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Planting For Hope Reaps Benefits of Good Harvest and Celebrates New Pigsties

02 September 2014


Apollo Saku of the Planting for Hope scheme in Uganda

Apollo Saku is a farmer, agricultural academic and project leader for Planting for Hope Uganda, a sustainable wealth creation programme aimed at empowering rural communities through farming and cooperative schemes.

Along with the Planting for Hope team, Apollo is teaching the Kititi and Bukunda people to farm sustainably and market produce and crafts through cooperatives.

The land currently under his stewardship lies to the west of Lake Victoria in the Kyanamukaaka region in the Masaka District of south west Uganda.

Here is a taste of how he is getting on…

The bulk of the harvest is complete with sweet potatoes performing very well and the maize crop in. The villagers are also able to report on the progress of their new pigsties, funded with help from people in the UK.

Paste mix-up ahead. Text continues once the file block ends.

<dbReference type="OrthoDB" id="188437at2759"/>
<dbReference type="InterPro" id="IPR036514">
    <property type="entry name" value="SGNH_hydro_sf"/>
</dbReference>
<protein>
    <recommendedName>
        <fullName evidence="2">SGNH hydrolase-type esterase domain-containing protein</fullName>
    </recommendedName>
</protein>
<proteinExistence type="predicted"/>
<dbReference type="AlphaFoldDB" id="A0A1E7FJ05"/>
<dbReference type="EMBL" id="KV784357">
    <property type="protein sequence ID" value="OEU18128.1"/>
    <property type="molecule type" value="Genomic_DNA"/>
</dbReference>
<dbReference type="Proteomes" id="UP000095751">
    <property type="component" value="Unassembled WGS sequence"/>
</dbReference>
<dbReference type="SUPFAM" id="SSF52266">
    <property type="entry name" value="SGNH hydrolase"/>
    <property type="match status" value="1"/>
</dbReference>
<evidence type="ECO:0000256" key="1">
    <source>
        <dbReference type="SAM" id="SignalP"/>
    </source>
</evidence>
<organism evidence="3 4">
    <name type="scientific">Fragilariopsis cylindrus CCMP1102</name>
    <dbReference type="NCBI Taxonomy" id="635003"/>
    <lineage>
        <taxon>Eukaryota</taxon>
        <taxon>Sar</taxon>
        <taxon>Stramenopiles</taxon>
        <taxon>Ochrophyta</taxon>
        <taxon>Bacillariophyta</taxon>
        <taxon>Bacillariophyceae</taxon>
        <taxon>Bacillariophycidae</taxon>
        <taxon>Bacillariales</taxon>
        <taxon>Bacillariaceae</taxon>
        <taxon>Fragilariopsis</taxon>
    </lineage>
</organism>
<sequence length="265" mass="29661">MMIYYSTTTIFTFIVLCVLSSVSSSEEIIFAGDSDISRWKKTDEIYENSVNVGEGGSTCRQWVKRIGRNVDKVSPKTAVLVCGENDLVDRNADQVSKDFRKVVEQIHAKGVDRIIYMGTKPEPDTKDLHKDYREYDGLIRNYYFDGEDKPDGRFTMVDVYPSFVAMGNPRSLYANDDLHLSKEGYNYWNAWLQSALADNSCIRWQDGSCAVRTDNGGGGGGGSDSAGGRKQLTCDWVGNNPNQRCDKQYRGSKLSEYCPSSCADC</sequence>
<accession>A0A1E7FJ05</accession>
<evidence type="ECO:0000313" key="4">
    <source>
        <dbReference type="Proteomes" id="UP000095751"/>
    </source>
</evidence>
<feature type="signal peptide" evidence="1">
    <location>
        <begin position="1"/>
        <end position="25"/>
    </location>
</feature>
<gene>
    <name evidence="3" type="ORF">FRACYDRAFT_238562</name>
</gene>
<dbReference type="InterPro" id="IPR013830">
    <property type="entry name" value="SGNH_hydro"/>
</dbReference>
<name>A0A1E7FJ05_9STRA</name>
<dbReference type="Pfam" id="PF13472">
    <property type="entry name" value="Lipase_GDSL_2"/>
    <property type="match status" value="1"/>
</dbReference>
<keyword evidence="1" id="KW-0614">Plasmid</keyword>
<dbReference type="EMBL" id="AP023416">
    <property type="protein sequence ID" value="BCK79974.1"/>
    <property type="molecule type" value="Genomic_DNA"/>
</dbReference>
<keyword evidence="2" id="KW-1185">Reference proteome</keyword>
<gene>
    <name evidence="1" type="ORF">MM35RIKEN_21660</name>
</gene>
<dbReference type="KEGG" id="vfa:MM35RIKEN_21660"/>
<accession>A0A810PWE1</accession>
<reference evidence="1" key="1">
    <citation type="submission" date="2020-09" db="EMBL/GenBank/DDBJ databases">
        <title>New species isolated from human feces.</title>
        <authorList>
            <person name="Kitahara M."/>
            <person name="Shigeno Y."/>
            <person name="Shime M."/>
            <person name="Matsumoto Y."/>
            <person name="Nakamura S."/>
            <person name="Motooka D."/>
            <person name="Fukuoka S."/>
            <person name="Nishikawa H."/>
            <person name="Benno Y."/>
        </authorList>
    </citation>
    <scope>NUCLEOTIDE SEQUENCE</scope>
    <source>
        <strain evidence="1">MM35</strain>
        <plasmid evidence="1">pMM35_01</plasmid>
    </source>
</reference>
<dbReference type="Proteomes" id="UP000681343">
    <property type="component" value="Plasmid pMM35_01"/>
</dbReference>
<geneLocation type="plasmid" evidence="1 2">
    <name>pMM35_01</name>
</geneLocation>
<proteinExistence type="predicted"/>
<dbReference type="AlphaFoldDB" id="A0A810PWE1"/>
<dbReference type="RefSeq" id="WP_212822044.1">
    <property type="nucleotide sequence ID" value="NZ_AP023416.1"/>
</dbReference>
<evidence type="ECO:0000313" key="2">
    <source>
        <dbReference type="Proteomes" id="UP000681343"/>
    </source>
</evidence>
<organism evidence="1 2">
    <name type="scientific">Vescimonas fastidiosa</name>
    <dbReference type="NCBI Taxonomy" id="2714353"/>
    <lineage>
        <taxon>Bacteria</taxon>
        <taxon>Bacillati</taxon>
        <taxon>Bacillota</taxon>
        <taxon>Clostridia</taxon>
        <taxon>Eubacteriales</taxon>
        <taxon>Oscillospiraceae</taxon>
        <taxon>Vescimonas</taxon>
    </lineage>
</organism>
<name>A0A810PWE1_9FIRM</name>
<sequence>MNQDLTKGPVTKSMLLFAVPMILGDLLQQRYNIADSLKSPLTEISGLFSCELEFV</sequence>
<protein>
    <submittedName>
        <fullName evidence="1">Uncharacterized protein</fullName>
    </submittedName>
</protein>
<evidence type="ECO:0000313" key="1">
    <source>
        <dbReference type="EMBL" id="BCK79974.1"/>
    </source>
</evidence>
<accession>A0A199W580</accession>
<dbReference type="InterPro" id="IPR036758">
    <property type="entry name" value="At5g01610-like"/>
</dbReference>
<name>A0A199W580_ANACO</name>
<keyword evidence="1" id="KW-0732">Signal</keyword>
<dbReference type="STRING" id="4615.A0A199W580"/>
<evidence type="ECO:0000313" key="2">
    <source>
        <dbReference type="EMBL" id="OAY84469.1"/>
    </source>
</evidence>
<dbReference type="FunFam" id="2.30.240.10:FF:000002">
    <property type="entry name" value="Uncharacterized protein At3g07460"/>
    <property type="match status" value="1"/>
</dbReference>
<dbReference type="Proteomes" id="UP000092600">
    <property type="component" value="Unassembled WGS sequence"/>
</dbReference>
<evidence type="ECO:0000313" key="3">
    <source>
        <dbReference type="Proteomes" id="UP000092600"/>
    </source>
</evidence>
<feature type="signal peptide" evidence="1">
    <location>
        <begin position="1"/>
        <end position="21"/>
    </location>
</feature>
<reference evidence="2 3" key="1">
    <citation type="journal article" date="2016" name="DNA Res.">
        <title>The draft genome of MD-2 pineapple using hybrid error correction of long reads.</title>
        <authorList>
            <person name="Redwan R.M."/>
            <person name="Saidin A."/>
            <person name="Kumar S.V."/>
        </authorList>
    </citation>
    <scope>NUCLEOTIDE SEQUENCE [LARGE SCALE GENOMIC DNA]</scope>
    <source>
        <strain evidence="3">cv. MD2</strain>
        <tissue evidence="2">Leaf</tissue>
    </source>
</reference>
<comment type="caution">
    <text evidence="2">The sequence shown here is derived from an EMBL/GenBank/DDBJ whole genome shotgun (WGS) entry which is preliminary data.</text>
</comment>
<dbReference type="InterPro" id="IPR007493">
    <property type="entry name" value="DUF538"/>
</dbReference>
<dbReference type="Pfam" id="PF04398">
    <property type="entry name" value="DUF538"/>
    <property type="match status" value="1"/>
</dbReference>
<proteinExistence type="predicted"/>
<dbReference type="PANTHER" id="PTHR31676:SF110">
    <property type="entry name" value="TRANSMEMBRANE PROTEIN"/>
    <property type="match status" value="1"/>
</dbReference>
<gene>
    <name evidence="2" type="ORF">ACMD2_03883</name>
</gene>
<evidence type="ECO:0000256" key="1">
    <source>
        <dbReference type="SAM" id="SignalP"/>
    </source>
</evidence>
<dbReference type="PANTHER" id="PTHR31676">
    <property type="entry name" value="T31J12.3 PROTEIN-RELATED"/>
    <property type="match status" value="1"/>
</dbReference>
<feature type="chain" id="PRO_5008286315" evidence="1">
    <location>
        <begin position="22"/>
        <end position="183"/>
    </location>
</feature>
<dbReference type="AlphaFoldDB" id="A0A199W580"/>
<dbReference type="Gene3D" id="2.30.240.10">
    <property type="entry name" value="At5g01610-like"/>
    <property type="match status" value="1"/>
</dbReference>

Sharing Fruits of Labour

Being a cooperative and a livestock enterprise, the Kititi people share food amongst themselves and the pigs, Apollo explains.

Women in the cooperative share the maize flour produced this year

“We have already harvested all the maize which was planted in the first crop season which runs from March-May,” says Apollo.

“The harvested maize was taken to Bukunda, a nearby trading centre 8 kilometres from Kititi and ground into maize flour.

“The flour was evenly shared among the 50 women in the cooperative and some was taken to the elderly groups in the bush.

New pig sties which have been built to accommodate more pigs
A community hall has been erected where the old sties stood

“We harvested 300 kgs of maize grains and when grinded we obtained 200 kgs of maize flour and 100 kgs in maize bran which was fed to our pigs.”

Sweet potatoes work as a cash crop for the village, raising money from local markets to buy necessities like salt, oil, sugar and matches.

The ‘huge harvest’ this year has been described as a confidence boost for the villagers, with Apollo sensing eagerness to plant more crops for the next season.

And he adds: “Once the rains start in September, female cooperative members will grow more vegetables straight away in their garden plots, this is to ensure continuous vegetable supply to Hope house and to the families in our catchment.”

The livestock enterprise has welcomed new pig sties in a new location in the village, erected by the women in the cooperative.

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